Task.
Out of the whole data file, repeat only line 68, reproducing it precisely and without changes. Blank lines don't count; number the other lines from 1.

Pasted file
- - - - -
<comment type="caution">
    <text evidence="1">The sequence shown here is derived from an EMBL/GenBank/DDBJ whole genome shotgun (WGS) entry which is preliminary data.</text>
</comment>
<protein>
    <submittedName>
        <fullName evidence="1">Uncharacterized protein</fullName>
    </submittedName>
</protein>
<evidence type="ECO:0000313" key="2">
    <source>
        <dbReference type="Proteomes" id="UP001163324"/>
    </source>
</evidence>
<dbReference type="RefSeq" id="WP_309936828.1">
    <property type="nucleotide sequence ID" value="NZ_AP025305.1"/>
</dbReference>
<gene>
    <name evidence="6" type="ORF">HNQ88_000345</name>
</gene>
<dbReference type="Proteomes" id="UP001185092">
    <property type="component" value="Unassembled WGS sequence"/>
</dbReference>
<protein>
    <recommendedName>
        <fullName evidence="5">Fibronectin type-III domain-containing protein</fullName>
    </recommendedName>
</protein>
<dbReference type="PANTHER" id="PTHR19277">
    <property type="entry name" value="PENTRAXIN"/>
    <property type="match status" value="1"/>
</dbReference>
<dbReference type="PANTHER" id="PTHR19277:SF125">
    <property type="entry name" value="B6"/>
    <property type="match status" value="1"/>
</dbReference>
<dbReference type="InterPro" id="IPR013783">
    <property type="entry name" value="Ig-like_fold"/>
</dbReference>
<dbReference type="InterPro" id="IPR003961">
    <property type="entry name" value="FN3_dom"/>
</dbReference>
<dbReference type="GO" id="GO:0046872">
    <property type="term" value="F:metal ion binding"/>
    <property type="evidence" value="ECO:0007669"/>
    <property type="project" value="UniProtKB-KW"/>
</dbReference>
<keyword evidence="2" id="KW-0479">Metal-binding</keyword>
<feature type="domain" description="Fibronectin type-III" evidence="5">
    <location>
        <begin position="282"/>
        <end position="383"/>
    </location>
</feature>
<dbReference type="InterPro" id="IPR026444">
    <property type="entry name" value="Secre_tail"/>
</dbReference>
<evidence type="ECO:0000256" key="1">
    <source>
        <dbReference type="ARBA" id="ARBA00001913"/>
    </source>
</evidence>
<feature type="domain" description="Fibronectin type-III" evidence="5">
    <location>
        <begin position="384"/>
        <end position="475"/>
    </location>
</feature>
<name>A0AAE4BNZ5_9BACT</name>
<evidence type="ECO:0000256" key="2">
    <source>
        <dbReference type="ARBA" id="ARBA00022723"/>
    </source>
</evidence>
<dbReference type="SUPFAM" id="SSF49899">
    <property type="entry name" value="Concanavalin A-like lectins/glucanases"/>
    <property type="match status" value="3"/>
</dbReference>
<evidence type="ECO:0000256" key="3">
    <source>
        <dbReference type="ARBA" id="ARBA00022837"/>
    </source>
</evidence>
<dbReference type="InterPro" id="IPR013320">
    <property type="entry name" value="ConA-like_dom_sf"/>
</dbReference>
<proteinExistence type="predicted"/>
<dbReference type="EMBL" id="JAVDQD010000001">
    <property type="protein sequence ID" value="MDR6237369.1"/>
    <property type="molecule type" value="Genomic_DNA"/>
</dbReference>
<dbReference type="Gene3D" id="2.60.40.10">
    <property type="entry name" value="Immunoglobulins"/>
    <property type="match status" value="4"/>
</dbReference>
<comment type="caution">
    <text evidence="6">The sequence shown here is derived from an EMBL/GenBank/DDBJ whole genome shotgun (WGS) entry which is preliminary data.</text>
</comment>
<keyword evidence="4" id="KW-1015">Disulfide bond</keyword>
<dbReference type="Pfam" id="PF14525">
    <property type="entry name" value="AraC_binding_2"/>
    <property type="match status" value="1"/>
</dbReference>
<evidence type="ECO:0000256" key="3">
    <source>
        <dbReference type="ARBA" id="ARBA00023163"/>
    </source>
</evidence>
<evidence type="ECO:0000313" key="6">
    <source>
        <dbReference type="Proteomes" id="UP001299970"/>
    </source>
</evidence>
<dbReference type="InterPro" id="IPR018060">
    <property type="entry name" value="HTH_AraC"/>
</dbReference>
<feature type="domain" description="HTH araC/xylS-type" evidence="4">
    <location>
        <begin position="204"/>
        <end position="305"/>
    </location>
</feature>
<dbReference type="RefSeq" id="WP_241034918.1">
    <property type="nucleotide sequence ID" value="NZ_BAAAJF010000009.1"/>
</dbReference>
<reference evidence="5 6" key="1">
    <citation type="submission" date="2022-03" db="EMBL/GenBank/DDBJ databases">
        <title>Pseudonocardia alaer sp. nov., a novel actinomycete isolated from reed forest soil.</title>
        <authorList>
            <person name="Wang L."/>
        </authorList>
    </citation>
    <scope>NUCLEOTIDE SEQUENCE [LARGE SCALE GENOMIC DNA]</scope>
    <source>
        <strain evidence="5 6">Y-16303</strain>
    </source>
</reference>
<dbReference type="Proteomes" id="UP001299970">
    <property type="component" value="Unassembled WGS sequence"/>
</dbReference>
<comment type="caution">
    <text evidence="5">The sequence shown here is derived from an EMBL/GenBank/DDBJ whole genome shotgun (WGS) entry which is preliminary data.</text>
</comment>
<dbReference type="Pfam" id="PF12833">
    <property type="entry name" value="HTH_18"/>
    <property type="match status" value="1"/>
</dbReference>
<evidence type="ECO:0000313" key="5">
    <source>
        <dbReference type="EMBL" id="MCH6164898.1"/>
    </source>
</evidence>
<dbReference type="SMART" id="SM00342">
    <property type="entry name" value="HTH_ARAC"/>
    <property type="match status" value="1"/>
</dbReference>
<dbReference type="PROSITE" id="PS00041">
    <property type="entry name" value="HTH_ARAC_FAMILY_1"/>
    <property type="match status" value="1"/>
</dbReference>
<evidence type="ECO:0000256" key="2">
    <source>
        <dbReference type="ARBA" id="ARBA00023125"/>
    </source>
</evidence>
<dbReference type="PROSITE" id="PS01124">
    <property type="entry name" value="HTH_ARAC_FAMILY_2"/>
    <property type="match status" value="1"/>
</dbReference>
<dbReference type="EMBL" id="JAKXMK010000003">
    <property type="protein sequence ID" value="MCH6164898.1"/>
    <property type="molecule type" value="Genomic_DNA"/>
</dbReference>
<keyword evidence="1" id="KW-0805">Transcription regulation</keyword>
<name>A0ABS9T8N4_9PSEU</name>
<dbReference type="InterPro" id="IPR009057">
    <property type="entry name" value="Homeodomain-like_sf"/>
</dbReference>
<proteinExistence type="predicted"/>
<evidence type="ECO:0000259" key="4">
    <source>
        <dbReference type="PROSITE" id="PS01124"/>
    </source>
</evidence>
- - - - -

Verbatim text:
<name>A0AAE4BNZ5_9BACT</name>